"Carries the show... sure-footed physical acting"
Peter Strummer carries the show as an endearingly flummoxed Don Pasquale. His bass-baritone is expressive and full, but it is his sure-footed physical acting that brings many of the evening’s laughs, as when he arthritically suits up for his big date with youth and beauty, or later when he rolls himself onto the stage in a wheelchair, pathetically broken by his foray into married life.

Don Pasquale, New York City Opera

"Veteran basso steeped in the Italian buffo tradition"
The Calgary Opera bounced back with a sparkling and witty production of Rossini’s La Cenerentola. The production was greatly helped by the outstanding performance of Peter Strummer, a veteran basso steeped in the Italian buffo tradition, whose every move as Don Magnifico served to enhance the comic drive and pacing of the show.

La Cenerentola, Calgary Opera

"First-rank international opera comic"
Unfortunately, as with the Barber of Seville during the fall season, the singers in La Bohème failed to meet the standards required for a suitable rendering of this work by a first-rank international opera company. With two exceptions the brilliant baritone Marius Kwiecien, who sang the role of Marcello with opulent voice and vibrant stage presence, and the bass Peter Strummer in the comic roles of Benoit and Alcindoro.

La Bohème, San Francisco Opera

"Clever makeup... Strummer was brilliant"
Peter Strummer, as the aged Don who would marry to spite Ernesto, his rebellious heir and nephew, did as much as anyone could with bad-toupee and aching-back sight gags. Some clever makeup gave him a jowly, baggy-eyed, world-weary face he could work with. The Don has a lot of spoken dialogue, much of it in soliloquies and letter-reading, and Strummer was brilliant with that. His phrasing and body language made the meaning clear even through the Italian. Even in the forte-fortissimo first act, the singers displayed consistently attractive voices. Strummer, Johnson, tenor Bradley Williams (Ernesto) and baritone Mel Ulrich (Malatesta) held pitch, projected and phrased nicely throughout the evening. Pleasure was to be had in their singing.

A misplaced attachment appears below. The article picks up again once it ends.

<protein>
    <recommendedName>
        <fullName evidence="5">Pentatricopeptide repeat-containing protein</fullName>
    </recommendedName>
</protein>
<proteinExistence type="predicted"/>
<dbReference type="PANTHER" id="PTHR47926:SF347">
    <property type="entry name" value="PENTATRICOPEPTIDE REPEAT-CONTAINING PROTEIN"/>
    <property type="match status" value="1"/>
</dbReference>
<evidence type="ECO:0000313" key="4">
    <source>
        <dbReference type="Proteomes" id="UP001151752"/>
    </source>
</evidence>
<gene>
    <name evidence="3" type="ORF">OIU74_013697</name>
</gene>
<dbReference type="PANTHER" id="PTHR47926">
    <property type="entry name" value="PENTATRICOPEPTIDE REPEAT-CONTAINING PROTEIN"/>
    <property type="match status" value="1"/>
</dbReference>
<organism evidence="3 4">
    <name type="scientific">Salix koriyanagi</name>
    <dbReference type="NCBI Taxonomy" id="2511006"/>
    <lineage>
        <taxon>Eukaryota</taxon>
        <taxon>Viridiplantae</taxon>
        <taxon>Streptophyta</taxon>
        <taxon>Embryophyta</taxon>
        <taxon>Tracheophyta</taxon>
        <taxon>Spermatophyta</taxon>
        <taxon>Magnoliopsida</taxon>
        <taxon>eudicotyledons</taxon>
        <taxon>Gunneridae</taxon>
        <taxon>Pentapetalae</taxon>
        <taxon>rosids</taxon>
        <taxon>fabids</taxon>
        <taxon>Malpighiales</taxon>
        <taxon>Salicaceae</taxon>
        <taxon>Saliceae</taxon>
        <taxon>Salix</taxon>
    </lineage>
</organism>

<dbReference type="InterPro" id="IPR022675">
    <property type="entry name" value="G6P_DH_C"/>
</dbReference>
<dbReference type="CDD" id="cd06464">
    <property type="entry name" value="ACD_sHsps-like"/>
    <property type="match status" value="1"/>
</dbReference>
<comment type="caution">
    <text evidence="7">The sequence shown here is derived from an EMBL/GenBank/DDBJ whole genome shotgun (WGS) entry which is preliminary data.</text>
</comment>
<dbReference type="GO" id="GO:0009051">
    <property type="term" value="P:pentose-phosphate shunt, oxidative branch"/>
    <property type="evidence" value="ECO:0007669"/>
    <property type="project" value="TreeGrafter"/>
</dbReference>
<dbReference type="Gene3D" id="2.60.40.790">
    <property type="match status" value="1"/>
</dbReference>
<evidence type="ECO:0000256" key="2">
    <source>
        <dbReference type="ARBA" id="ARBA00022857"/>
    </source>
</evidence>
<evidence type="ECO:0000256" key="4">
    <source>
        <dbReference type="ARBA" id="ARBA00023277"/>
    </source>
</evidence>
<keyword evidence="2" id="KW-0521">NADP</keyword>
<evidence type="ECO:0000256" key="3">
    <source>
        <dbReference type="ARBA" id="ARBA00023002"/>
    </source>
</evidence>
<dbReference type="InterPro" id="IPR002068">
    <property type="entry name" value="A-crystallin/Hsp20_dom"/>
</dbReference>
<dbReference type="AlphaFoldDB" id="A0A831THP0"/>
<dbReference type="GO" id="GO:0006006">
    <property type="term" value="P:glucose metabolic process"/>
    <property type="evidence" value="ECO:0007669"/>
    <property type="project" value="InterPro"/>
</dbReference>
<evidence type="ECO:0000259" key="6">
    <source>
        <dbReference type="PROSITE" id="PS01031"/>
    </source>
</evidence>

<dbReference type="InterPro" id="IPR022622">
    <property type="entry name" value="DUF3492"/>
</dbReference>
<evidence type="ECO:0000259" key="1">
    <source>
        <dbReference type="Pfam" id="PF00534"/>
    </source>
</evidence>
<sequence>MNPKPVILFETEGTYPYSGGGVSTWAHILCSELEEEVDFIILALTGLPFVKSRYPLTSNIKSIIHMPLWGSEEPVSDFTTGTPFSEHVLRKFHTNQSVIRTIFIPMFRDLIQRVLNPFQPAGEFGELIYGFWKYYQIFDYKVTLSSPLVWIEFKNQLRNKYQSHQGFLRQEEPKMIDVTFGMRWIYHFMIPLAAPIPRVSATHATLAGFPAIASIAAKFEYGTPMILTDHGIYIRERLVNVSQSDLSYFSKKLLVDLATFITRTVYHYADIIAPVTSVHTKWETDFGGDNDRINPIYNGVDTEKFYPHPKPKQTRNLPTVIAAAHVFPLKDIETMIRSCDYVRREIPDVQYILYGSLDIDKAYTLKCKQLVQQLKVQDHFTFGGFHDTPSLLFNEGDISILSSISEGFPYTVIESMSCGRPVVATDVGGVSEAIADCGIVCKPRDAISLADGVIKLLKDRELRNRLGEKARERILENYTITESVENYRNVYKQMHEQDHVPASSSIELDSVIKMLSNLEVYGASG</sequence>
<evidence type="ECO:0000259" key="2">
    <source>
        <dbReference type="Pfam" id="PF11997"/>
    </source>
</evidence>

Don Pasquale, Florentine Opera

"Booming voice and fearless buffo comedy always entertained"
Another pleasure was seeing acclaimed character bass-baritone, Peter Strummer in the title role, last heard three years ago as Dr. Bartolo during MO’s The Barber of Seville. After a few balance problems with the orchestra resolved during opening ‘Ah, un foco insolito,’ his booming voice and fearless buffo comedy always entertained.
— Holly Harris

Don Pasquale, Manitoba Opera

"Perfected Don Pasquale... established himself firmly and lovingly with the audience"
Peter Strummer has perfected Don Pasquale, the ideal role for his grand sense of character and his rich baritone. He is the lovable old gentleman who in a crisis of advanced years determines he will take a young wife. In the prologue, before he had even sung a note, he established himself firmly and lovingly with the audience. Hardly a reticent performer, he plays Pasquale to the teeth.

Don Pasquale, Central City Opera

"Acting was a clinic in buffo style"
The acceptance of Peter Strummer’s Mustafa was effortless. His bass voice mixed the great weight of Mustafa’s imagined dignity with the buoyant lightness of his actual flightiness. His acting was a clinic in buffo style, loaded with neatly timed business big enough to be legible but small enough to stay within the frame. No bug-eyed bluster, just fleeting, expressive reaction to the confusion around and within the character.

L’Italiana in Algeri, Florentine Opera